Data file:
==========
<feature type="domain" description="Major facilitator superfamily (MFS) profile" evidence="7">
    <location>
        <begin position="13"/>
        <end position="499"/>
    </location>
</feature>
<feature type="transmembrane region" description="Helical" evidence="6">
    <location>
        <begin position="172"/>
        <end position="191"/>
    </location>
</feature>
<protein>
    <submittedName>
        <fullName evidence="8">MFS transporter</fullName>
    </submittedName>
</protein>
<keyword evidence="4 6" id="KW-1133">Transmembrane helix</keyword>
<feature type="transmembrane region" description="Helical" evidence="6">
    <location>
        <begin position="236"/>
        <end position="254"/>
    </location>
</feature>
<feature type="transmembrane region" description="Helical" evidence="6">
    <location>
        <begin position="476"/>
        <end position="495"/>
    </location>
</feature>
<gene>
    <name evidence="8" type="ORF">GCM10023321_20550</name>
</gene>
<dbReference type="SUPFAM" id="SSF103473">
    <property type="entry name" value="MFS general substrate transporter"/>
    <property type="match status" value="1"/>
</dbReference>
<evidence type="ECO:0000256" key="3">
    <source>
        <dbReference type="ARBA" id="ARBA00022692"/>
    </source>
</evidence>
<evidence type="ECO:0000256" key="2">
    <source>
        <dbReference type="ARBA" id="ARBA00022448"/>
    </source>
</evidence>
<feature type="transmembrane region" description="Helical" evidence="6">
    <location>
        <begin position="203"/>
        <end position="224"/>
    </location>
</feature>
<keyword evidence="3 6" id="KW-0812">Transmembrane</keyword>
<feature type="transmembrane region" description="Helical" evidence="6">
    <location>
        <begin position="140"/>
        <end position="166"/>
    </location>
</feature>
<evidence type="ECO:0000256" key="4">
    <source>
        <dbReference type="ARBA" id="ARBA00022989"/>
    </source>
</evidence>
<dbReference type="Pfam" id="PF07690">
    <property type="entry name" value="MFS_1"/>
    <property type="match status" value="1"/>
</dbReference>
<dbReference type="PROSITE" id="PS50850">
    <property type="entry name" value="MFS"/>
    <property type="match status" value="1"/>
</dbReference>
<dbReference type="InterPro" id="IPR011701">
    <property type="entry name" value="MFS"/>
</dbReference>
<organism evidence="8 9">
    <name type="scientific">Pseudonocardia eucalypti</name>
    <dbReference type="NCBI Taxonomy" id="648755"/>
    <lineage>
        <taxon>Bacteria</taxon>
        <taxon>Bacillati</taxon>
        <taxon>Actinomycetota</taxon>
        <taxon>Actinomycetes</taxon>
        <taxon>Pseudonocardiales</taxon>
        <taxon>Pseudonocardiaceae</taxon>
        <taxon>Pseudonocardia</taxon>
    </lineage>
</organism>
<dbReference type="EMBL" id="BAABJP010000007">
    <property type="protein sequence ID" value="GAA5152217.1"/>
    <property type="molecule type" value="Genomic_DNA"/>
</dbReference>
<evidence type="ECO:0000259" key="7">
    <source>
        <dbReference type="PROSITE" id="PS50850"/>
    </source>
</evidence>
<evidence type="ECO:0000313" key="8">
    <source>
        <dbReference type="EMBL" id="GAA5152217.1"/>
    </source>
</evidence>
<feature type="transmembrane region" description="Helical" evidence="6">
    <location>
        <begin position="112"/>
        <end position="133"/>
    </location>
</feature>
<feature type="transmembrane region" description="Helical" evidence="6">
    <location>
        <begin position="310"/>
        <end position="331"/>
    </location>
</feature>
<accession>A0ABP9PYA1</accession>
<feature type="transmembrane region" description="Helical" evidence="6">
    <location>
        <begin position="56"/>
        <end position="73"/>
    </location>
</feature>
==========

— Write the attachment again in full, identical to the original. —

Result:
<feature type="domain" description="Major facilitator superfamily (MFS) profile" evidence="7">
    <location>
        <begin position="13"/>
        <end position="499"/>
    </location>
</feature>
<feature type="transmembrane region" description="Helical" evidence="6">
    <location>
        <begin position="172"/>
        <end position="191"/>
    </location>
</feature>
<protein>
    <submittedName>
        <fullName evidence="8">MFS transporter</fullName>
    </submittedName>
</protein>
<keyword evidence="4 6" id="KW-1133">Transmembrane helix</keyword>
<feature type="transmembrane region" description="Helical" evidence="6">
    <location>
        <begin position="236"/>
        <end position="254"/>
    </location>
</feature>
<feature type="transmembrane region" description="Helical" evidence="6">
    <location>
        <begin position="476"/>
        <end position="495"/>
    </location>
</feature>
<gene>
    <name evidence="8" type="ORF">GCM10023321_20550</name>
</gene>
<dbReference type="SUPFAM" id="SSF103473">
    <property type="entry name" value="MFS general substrate transporter"/>
    <property type="match status" value="1"/>
</dbReference>
<evidence type="ECO:0000256" key="3">
    <source>
        <dbReference type="ARBA" id="ARBA00022692"/>
    </source>
</evidence>
<evidence type="ECO:0000256" key="2">
    <source>
        <dbReference type="ARBA" id="ARBA00022448"/>
    </source>
</evidence>
<feature type="transmembrane region" description="Helical" evidence="6">
    <location>
        <begin position="203"/>
        <end position="224"/>
    </location>
</feature>
<keyword evidence="3 6" id="KW-0812">Transmembrane</keyword>
<feature type="transmembrane region" description="Helical" evidence="6">
    <location>
        <begin position="140"/>
        <end position="166"/>
    </location>
</feature>
<evidence type="ECO:0000256" key="4">
    <source>
        <dbReference type="ARBA" id="ARBA00022989"/>
    </source>
</evidence>
<dbReference type="Pfam" id="PF07690">
    <property type="entry name" value="MFS_1"/>
    <property type="match status" value="1"/>
</dbReference>
<dbReference type="PROSITE" id="PS50850">
    <property type="entry name" value="MFS"/>
    <property type="match status" value="1"/>
</dbReference>
<dbReference type="InterPro" id="IPR011701">
    <property type="entry name" value="MFS"/>
</dbReference>
<organism evidence="8 9">
    <name type="scientific">Pseudonocardia eucalypti</name>
    <dbReference type="NCBI Taxonomy" id="648755"/>
    <lineage>
        <taxon>Bacteria</taxon>
        <taxon>Bacillati</taxon>
        <taxon>Actinomycetota</taxon>
        <taxon>Actinomycetes</taxon>
        <taxon>Pseudonocardiales</taxon>
        <taxon>Pseudonocardiaceae</taxon>
        <taxon>Pseudonocardia</taxon>
    </lineage>
</organism>
<dbReference type="EMBL" id="BAABJP010000007">
    <property type="protein sequence ID" value="GAA5152217.1"/>
    <property type="molecule type" value="Genomic_DNA"/>
</dbReference>
<evidence type="ECO:0000259" key="7">
    <source>
        <dbReference type="PROSITE" id="PS50850"/>
    </source>
</evidence>
<evidence type="ECO:0000313" key="8">
    <source>
        <dbReference type="EMBL" id="GAA5152217.1"/>
    </source>
</evidence>
<feature type="transmembrane region" description="Helical" evidence="6">
    <location>
        <begin position="112"/>
        <end position="133"/>
    </location>
</feature>
<feature type="transmembrane region" description="Helical" evidence="6">
    <location>
        <begin position="310"/>
        <end position="331"/>
    </location>
</feature>
<accession>A0ABP9PYA1</accession>
<feature type="transmembrane region" description="Helical" evidence="6">
    <location>
        <begin position="56"/>
        <end position="73"/>
    </location>
</feature>